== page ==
Calling me in a near panic from his class, my recent homeschool graduate was preparing for his last test in a college business course. Regardless of previous grades, the test was an immediate pass or fail for the entire course. The instructor told the students they would be required to close their laptops, take brief notes, and listen the old-fashioned way. I reminded my son that he had been learning and listening the old-fashioned way since I first taught him how to read. After a few more reassuring words, he was ready for the review and test. Hours went by until I heard back from him.
Being a wall for your homeschooled teen doesn’t stop when he formally finishes high school, but it begins well before he is a teenager. However, the teen years are the most crucial because they are when a teen is learning independence. Resenting limits while at the same time needing them can make for explosive situations in your home.
Here are three ways to be a wall for your teen while maintaining peace in your home.
1. A Wall Supports
Prior to my husband's being in construction, I was unaware of the many specialized walls and their function. For example, a load-bearing wall supports the structure of the house, and if it is removed or altered, there are serious consequences to the entire building. Before teens can make their own walls, they look to you for support.
The Consequences of Fickle Parenting
Set clear and consistent boundaries. Be prepared to repeat rules constantly and calmly. While going through the natural stages of puberty, a teen can have uncontrolled emotions. Don’t add to a stressful time by constantly changing boundaries and becoming a fickle parent. That leads to disrespect and disaster.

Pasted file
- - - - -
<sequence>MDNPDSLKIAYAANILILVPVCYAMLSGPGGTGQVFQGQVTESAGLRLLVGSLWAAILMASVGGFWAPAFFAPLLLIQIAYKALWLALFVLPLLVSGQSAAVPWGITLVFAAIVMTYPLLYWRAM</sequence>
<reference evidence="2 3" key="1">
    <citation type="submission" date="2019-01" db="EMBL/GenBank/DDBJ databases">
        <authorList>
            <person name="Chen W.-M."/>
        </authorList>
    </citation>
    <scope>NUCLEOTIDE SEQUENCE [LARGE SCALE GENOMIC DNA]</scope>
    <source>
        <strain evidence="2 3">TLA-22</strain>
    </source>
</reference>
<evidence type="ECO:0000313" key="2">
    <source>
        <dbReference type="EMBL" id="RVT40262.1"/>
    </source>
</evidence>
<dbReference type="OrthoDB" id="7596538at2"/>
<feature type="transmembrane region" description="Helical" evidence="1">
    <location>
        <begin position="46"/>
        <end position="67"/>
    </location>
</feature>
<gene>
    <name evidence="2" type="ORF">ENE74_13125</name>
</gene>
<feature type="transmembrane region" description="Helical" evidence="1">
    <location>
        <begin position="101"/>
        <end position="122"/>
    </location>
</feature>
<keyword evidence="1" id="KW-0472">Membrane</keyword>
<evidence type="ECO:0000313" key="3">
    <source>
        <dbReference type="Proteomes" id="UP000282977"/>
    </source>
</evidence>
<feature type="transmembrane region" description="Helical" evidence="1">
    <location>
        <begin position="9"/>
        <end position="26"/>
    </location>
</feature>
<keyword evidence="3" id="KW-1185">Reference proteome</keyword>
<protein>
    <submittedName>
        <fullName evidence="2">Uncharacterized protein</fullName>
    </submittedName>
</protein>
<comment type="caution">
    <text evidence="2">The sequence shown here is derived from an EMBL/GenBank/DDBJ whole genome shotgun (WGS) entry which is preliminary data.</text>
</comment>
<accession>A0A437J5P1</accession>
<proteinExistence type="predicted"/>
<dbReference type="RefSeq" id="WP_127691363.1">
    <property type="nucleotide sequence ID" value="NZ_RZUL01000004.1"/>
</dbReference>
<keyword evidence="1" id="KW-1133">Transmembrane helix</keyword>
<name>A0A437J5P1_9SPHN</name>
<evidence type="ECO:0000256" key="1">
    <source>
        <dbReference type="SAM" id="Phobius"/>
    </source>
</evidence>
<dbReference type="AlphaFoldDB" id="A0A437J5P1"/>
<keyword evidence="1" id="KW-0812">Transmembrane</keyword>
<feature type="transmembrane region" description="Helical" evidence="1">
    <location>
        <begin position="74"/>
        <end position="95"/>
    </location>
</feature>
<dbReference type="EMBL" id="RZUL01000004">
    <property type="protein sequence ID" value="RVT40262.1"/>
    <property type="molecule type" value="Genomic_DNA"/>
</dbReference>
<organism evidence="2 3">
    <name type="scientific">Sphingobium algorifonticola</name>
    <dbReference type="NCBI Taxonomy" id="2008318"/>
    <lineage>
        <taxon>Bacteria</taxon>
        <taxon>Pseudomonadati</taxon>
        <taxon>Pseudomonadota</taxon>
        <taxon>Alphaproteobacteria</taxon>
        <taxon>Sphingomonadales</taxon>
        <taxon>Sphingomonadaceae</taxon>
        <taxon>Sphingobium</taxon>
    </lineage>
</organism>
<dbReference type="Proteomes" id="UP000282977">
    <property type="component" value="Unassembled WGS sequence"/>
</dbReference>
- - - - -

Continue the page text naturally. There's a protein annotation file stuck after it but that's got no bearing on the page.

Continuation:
For example, as each of my sons entered the teen years, I’ve had to communicate clearly what our family rules are regarding driving time, working outside the home, choosing friends, academic achievement, and conduct with the opposite sex.
Although your teen may look like a full-grown adult, giving your child firm boundaries gives him a foundation of support which will impact how he makes decisions as an adult.
2. A Wall Protects
Teens are vulnerable, unsure, and in need of protection. Your home needs to be a haven for them while they explore the options of their future and learn how to make good decisions.
A lot is written about natural consequences of actions being a good teacher. While I totally agree, it doesn’t mean that we should withhold punishment from a teen who purposefully steps outside of boundaries. Besides not setting a good example of respect for your younger children, an obstinate teen can head for a disastrous course if he does not learn to listen to those who love him.
However, punishing your teen should have a very different purpose than it did when he was little. The focus should be about teaching your teen to think about what kind of person he wants to be and taking ownership over his choices.
Where to Draw the Line
And because there is no way we can stand over our teen’s shoulder to be sure he follows through on what we tell him, it’s important that he learns to think about all of his options before he makes a decision. Small, everyday decisions in adolescence build a pattern of making sound decisions in adulthood.
I always had success when I asked my sons what their friends or another person thought about their negative behavior. This makes a teen think about how his actions affect others.